Credit card management

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  • Updated 6 months ago
How does money move around in Goodbudget for things purchased with a credit card? Does money taken from an envelope go to a "holding" place for future CC payment? I pay my card off each month and I am new to GB. Thanks
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Arron

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Posted 6 months ago

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Wayne Woodbury

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Hi, Arron,

When you receive money or spend money, you will record a transaction that affects both your envelope balances and your account balances.  However, when you "transfer" money, only one of them is affected.  When you pay your credit card, you transfer money from your checking account to your credit card account.  This does not affect your envelope balances.  Likewise, you can transfer money from one envelope to another without affecting your account balances.  Transfer transactions in Goodbudget allow you to select either Envelope or Account, but not both.  A credit card payment is simply an Account transfer and should be recorded as such.  When you make a purchase with the credit card, money is leaving you, so you record an expense that affects both your envelope as well as your account balances.

The biggest thing that helped me understand this was to change the way I view accounts and envelopes.  Accounts and envelopes (your budget) are just two different ways of looking at the same pile of money; the accounts are the banks view of your money, and envelopes are your view of (or your plan for) your money.  It is the same pile of money.  Also, accounts represent the physical location of your money, and envelopes represent your plan for your money.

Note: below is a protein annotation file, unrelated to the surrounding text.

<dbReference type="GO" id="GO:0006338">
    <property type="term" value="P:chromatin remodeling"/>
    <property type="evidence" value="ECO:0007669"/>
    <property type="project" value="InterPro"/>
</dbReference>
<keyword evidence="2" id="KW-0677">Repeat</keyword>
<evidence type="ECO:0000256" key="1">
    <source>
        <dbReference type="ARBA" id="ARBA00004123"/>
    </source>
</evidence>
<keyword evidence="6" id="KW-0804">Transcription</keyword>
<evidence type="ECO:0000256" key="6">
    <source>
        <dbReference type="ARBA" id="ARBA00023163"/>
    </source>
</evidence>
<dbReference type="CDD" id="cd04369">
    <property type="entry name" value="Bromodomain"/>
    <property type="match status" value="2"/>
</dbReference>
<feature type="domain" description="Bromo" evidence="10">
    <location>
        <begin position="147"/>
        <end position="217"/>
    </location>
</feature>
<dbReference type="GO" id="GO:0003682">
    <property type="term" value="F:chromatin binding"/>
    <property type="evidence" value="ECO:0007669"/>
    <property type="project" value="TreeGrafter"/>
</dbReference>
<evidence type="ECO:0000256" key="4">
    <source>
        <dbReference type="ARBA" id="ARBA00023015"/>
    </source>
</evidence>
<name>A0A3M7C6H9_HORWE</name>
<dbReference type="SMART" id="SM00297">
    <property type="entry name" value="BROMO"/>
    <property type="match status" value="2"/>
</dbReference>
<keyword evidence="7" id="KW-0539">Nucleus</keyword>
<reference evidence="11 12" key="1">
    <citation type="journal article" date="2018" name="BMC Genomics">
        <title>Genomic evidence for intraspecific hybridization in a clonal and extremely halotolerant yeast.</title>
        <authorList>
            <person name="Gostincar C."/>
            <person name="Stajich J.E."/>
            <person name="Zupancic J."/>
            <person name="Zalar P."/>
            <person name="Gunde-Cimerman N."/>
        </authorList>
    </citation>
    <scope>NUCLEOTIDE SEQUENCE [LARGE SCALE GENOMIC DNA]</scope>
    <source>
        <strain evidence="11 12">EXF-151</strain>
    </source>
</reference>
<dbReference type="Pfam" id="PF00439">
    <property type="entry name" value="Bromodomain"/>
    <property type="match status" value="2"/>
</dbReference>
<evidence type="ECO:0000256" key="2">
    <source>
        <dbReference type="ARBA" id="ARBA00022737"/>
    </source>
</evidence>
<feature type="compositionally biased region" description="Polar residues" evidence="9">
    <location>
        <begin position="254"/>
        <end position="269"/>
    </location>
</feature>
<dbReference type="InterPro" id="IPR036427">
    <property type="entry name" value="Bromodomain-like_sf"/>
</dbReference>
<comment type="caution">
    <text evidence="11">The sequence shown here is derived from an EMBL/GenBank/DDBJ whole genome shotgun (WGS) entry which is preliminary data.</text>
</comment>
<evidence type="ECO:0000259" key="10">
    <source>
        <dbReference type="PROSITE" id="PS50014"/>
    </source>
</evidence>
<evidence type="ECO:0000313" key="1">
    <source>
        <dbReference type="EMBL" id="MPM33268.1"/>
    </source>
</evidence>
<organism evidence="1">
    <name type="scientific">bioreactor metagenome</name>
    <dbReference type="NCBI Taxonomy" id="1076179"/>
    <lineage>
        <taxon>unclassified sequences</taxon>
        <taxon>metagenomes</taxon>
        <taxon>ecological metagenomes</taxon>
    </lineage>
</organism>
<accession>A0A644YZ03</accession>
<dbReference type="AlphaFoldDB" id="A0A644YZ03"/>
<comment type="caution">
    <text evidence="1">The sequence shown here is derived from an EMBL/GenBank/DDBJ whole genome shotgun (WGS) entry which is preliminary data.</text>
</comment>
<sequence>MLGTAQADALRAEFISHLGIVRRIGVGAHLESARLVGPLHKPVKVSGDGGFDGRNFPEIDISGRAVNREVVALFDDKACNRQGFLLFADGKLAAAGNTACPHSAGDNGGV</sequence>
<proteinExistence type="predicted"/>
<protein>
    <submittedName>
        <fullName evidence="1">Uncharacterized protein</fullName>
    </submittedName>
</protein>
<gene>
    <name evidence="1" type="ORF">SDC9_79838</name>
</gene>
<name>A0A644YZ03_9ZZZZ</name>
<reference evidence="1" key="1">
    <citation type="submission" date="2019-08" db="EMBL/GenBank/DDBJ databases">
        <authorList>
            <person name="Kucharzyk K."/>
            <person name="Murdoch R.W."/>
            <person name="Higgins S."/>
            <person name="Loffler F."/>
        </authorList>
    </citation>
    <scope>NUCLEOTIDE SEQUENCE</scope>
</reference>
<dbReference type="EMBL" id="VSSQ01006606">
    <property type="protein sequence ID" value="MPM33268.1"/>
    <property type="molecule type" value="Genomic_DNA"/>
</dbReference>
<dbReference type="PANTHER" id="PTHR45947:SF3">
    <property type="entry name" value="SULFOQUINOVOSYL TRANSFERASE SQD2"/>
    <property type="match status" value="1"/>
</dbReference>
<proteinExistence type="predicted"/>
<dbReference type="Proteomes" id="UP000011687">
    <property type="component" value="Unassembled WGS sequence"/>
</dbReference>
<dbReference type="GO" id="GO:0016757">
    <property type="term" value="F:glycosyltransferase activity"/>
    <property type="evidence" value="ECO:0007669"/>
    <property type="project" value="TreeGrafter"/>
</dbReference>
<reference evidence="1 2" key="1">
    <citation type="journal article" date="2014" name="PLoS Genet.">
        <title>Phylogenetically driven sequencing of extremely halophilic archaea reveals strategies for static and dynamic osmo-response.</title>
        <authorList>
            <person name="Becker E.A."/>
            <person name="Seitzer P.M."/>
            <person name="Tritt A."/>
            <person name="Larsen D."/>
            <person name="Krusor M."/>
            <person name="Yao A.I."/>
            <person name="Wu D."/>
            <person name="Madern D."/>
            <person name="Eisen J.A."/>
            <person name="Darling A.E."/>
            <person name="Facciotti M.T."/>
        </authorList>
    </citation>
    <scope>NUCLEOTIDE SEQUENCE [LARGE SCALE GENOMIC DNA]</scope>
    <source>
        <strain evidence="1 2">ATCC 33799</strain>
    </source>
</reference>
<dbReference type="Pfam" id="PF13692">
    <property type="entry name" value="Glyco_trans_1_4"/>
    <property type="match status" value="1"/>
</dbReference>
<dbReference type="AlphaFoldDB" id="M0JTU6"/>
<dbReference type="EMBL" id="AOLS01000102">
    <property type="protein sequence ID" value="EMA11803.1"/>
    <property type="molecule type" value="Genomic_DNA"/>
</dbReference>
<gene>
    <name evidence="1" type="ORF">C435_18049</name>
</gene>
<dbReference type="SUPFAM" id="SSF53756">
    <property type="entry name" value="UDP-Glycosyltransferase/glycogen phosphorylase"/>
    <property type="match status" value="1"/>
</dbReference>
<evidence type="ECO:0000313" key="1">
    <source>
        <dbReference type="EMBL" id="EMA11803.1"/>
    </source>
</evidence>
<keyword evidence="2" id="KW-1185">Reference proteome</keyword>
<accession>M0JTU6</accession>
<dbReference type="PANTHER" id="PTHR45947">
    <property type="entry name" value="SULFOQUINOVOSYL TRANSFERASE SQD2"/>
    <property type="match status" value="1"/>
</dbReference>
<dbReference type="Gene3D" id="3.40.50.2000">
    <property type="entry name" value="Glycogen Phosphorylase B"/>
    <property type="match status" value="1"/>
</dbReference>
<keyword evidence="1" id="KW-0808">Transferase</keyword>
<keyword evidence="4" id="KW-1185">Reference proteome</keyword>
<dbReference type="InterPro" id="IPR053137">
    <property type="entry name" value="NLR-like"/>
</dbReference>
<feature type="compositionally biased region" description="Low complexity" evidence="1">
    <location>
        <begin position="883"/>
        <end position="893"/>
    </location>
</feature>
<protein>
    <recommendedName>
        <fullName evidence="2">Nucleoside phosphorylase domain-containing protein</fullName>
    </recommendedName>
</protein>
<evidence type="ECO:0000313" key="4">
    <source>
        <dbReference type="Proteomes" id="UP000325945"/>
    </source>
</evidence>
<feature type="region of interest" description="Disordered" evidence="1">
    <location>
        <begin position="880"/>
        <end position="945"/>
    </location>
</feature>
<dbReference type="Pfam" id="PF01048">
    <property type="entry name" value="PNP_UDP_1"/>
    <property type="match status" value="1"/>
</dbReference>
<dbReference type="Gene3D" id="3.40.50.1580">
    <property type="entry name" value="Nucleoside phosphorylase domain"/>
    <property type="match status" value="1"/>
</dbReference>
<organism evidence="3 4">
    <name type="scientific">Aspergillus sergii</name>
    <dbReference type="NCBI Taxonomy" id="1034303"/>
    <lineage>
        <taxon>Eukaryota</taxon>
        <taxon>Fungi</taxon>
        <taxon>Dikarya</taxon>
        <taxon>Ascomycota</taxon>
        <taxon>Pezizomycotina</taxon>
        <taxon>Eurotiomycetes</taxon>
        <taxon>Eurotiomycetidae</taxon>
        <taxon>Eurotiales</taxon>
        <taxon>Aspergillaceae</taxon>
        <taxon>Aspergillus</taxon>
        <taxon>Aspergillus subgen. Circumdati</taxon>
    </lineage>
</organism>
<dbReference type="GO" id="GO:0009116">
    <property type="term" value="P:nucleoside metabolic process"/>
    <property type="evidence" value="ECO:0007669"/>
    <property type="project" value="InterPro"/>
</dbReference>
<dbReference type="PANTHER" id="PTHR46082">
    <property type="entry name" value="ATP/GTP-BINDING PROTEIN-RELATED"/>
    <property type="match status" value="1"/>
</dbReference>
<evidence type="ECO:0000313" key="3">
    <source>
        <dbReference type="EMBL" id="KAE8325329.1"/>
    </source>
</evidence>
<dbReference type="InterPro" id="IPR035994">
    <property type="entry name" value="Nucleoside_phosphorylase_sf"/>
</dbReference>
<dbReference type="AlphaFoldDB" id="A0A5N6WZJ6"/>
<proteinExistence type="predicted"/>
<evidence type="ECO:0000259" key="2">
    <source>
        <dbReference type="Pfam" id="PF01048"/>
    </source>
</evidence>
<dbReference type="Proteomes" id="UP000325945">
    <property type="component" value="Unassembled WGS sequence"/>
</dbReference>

Aside from that, your envelopes and your accounts are not connected in any way.  You can move/transfer money from one account to another without affecting your budget, so an account transfer does not impact your envelope balances.  Likewise, moving money from one envelope to another (an Envelope transfer) does not affect the balance in your accounts.  For example, if you have $20 in your front pocket (your account) and you have decided (your budget) to spend $10 on dining (your Dining envelope) and $10 on a movie (your Entertainment envelope).  If you move the cash from your pocket account to your wallet account, your plan is still dinner and a movie.

Continuing, you stop by the theater before going to dinner to get your ticket and the ticket is $12.  You now have.  You record an expense transaction against your Wallet account and your Entertainment envelope so that your Wallet account now has $8 and your Entertainment envelope has $-2 (your dining envelope still has $10).  Notice that your total account balance and your total envelope balance are the same because both your accounts and your envelopes are still looking at the same pile of money.